The verdict: Super glue is good for gorillas, bad for your dentures.
 

Denture Send-Away

Did you know that if you break lots of things – your glasses, your microphone, your dentures – you can ship them to a repair shop which promises to perform the repairs within a set (usually very short) time frame, and FedEx them back to you? Proponents of mail-in denture repair say that the receiving lab does exactly what a denturist would: examine your broken denture, fix the denture properly, and ship it back to you same day, all for a reasonable fee. Online, mail-in denture repair services abound. But can you trust them?
 
The verdict: If you live very far from a dentist or denture lab, denture send-away could be an option for you. Always make sure to do your research on the lab before trusting online promises; call them and speak to a live person, ask about their service guarantees, ask to speak to some satisfied customers – and make sure when you ship your denture to them, that you obtain insurance for the full value of the denture, in case the denture is lost by the carrier.

Professional Denture Repair

If your denture cracks or fractures, by far your best option is to bring it to where you got it, and ask them to fix it. But what if you don’t have time to go without teeth while the repair is being made?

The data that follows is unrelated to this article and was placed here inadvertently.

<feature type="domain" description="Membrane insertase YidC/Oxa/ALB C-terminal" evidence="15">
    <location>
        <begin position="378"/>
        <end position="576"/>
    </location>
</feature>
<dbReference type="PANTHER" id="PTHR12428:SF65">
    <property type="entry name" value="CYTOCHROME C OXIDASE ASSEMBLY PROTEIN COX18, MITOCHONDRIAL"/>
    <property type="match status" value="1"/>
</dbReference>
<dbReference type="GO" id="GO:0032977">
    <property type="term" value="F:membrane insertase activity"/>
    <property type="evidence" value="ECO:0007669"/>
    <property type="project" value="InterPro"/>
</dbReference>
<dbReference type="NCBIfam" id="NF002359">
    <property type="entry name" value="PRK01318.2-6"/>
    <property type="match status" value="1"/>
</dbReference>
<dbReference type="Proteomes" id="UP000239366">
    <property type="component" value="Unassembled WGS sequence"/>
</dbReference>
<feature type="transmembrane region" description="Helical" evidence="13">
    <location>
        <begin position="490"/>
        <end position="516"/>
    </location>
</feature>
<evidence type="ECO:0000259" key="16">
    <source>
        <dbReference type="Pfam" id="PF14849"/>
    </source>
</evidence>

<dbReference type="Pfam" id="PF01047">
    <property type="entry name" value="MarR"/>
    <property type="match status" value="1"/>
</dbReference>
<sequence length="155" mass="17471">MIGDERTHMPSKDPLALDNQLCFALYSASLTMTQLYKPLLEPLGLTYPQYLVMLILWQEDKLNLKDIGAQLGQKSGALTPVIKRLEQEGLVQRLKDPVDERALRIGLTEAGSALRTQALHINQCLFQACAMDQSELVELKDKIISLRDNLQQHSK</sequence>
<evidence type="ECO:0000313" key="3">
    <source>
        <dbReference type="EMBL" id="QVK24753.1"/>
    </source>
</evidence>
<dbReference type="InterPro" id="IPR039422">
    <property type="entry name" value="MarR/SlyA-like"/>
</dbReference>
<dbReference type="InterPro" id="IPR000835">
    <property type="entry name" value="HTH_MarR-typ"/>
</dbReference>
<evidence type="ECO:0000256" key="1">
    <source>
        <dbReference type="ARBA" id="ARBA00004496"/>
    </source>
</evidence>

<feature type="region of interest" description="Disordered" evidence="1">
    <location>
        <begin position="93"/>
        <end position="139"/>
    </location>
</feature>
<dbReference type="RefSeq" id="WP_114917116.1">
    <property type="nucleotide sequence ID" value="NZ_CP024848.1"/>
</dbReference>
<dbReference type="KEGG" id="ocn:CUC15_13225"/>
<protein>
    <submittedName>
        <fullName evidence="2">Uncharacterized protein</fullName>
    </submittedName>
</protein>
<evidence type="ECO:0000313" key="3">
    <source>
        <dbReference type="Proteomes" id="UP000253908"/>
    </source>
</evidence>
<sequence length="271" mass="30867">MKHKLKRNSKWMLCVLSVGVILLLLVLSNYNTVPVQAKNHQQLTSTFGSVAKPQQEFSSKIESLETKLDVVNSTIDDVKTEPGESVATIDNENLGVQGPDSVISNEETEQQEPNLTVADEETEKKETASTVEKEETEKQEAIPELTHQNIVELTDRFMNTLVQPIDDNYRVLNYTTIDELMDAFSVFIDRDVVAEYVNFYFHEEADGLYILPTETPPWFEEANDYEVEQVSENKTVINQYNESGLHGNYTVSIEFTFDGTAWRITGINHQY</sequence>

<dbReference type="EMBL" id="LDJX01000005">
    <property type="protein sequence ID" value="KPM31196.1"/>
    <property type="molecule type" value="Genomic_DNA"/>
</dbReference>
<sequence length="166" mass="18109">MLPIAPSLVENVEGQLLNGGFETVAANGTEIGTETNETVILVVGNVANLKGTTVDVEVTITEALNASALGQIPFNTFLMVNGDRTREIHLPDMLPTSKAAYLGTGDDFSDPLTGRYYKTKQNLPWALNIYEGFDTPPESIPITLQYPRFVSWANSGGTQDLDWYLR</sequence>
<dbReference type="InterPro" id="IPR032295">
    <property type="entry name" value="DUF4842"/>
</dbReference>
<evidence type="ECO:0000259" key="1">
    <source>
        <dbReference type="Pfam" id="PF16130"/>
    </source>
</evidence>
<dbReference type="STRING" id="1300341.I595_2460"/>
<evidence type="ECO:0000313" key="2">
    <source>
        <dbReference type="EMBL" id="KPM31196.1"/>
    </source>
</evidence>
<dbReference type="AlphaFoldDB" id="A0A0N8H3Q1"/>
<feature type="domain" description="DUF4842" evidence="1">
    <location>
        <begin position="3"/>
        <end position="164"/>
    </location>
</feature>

Relax. Most denture issues, such as chipped teeth, can be professionally fixed within about an hour, while you wait! Certainly, more serious denture problems like a cracked base, can be repaired within 24 hours at most. The reason for this is that such repairs are considered emergencies. Even if you visit a lab other than the one that made your dentures, a technician will be able to examine the denture and fix the problem with special acrylics, adhesives, and carefully matched teeth that you can’t buy in a store or online.
 
Some repairs require plaster or putty molds or impressions to be made. The fees for repairing your denture will, of course, depend on the extent of the repairs required and the time it takes to do them.